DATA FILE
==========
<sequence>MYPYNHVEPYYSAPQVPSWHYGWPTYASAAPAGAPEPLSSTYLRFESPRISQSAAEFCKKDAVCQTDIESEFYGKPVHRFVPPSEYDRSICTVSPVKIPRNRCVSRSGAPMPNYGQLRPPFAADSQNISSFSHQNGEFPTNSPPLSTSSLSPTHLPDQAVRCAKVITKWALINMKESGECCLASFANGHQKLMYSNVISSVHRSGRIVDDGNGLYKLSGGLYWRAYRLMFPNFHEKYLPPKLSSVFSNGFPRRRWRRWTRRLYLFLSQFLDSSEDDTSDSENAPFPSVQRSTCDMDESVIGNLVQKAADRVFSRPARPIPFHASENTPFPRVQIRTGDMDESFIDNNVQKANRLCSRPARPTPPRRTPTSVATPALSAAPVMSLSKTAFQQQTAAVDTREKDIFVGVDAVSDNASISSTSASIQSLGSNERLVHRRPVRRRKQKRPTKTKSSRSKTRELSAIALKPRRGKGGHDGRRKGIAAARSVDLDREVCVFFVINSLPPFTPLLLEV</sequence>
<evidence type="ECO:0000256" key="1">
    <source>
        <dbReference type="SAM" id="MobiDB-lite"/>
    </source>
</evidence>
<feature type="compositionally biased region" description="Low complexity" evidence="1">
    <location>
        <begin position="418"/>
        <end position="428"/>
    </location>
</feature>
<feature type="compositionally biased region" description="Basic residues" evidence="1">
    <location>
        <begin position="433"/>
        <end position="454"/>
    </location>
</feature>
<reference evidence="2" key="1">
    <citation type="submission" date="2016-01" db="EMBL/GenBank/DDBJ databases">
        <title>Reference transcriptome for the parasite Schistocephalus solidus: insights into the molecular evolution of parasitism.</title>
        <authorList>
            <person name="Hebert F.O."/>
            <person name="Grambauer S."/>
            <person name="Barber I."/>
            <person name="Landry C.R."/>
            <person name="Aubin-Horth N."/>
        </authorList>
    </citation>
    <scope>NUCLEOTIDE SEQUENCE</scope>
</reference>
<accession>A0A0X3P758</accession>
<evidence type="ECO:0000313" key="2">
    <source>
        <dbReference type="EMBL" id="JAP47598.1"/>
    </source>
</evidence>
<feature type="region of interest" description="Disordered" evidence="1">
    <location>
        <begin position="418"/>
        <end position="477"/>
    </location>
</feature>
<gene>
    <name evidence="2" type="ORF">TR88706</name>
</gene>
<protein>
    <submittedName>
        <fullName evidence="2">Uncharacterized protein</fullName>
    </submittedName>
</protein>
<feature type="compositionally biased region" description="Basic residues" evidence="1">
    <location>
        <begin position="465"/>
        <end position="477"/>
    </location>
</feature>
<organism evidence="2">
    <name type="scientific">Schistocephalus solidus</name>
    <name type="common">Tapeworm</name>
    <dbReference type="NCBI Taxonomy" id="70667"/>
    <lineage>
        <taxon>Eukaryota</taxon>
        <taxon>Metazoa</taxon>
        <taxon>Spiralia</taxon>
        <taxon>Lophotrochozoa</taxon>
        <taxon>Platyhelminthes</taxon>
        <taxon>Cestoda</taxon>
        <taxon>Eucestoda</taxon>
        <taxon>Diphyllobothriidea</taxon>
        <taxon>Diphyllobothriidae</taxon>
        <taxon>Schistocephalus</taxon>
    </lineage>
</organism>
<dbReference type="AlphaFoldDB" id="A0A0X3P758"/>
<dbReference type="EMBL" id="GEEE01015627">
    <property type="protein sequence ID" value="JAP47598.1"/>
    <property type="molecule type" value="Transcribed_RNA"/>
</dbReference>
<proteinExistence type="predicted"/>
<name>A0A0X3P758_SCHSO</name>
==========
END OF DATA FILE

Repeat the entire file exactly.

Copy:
<sequence>MYPYNHVEPYYSAPQVPSWHYGWPTYASAAPAGAPEPLSSTYLRFESPRISQSAAEFCKKDAVCQTDIESEFYGKPVHRFVPPSEYDRSICTVSPVKIPRNRCVSRSGAPMPNYGQLRPPFAADSQNISSFSHQNGEFPTNSPPLSTSSLSPTHLPDQAVRCAKVITKWALINMKESGECCLASFANGHQKLMYSNVISSVHRSGRIVDDGNGLYKLSGGLYWRAYRLMFPNFHEKYLPPKLSSVFSNGFPRRRWRRWTRRLYLFLSQFLDSSEDDTSDSENAPFPSVQRSTCDMDESVIGNLVQKAADRVFSRPARPIPFHASENTPFPRVQIRTGDMDESFIDNNVQKANRLCSRPARPTPPRRTPTSVATPALSAAPVMSLSKTAFQQQTAAVDTREKDIFVGVDAVSDNASISSTSASIQSLGSNERLVHRRPVRRRKQKRPTKTKSSRSKTRELSAIALKPRRGKGGHDGRRKGIAAARSVDLDREVCVFFVINSLPPFTPLLLEV</sequence>
<evidence type="ECO:0000256" key="1">
    <source>
        <dbReference type="SAM" id="MobiDB-lite"/>
    </source>
</evidence>
<feature type="compositionally biased region" description="Low complexity" evidence="1">
    <location>
        <begin position="418"/>
        <end position="428"/>
    </location>
</feature>
<feature type="compositionally biased region" description="Basic residues" evidence="1">
    <location>
        <begin position="433"/>
        <end position="454"/>
    </location>
</feature>
<reference evidence="2" key="1">
    <citation type="submission" date="2016-01" db="EMBL/GenBank/DDBJ databases">
        <title>Reference transcriptome for the parasite Schistocephalus solidus: insights into the molecular evolution of parasitism.</title>
        <authorList>
            <person name="Hebert F.O."/>
            <person name="Grambauer S."/>
            <person name="Barber I."/>
            <person name="Landry C.R."/>
            <person name="Aubin-Horth N."/>
        </authorList>
    </citation>
    <scope>NUCLEOTIDE SEQUENCE</scope>
</reference>
<accession>A0A0X3P758</accession>
<evidence type="ECO:0000313" key="2">
    <source>
        <dbReference type="EMBL" id="JAP47598.1"/>
    </source>
</evidence>
<feature type="region of interest" description="Disordered" evidence="1">
    <location>
        <begin position="418"/>
        <end position="477"/>
    </location>
</feature>
<gene>
    <name evidence="2" type="ORF">TR88706</name>
</gene>
<protein>
    <submittedName>
        <fullName evidence="2">Uncharacterized protein</fullName>
    </submittedName>
</protein>
<feature type="compositionally biased region" description="Basic residues" evidence="1">
    <location>
        <begin position="465"/>
        <end position="477"/>
    </location>
</feature>
<organism evidence="2">
    <name type="scientific">Schistocephalus solidus</name>
    <name type="common">Tapeworm</name>
    <dbReference type="NCBI Taxonomy" id="70667"/>
    <lineage>
        <taxon>Eukaryota</taxon>
        <taxon>Metazoa</taxon>
        <taxon>Spiralia</taxon>
        <taxon>Lophotrochozoa</taxon>
        <taxon>Platyhelminthes</taxon>
        <taxon>Cestoda</taxon>
        <taxon>Eucestoda</taxon>
        <taxon>Diphyllobothriidea</taxon>
        <taxon>Diphyllobothriidae</taxon>
        <taxon>Schistocephalus</taxon>
    </lineage>
</organism>
<dbReference type="AlphaFoldDB" id="A0A0X3P758"/>
<dbReference type="EMBL" id="GEEE01015627">
    <property type="protein sequence ID" value="JAP47598.1"/>
    <property type="molecule type" value="Transcribed_RNA"/>
</dbReference>
<proteinExistence type="predicted"/>
<name>A0A0X3P758_SCHSO</name>